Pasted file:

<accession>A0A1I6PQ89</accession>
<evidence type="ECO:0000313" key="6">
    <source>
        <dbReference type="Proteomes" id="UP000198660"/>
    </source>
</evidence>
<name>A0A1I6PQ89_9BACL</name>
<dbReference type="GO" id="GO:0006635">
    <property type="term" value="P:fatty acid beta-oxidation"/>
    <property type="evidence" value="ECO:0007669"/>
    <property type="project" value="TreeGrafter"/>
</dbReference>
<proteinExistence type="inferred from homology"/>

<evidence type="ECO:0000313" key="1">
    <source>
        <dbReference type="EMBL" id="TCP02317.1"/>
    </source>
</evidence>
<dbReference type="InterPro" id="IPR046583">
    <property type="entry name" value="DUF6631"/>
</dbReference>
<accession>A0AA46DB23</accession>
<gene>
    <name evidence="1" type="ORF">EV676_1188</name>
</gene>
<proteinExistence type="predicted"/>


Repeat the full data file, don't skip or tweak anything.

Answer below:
<accession>A0A1I6PQ89</accession>
<evidence type="ECO:0000313" key="6">
    <source>
        <dbReference type="Proteomes" id="UP000198660"/>
    </source>
</evidence>
<name>A0A1I6PQ89_9BACL</name>
<dbReference type="GO" id="GO:0006635">
    <property type="term" value="P:fatty acid beta-oxidation"/>
    <property type="evidence" value="ECO:0007669"/>
    <property type="project" value="TreeGrafter"/>
</dbReference>
<proteinExistence type="inferred from homology"/>

<evidence type="ECO:0000313" key="1">
    <source>
        <dbReference type="EMBL" id="TCP02317.1"/>
    </source>
</evidence>
<dbReference type="InterPro" id="IPR046583">
    <property type="entry name" value="DUF6631"/>
</dbReference>
<accession>A0AA46DB23</accession>
<gene>
    <name evidence="1" type="ORF">EV676_1188</name>
</gene>
<proteinExistence type="predicted"/>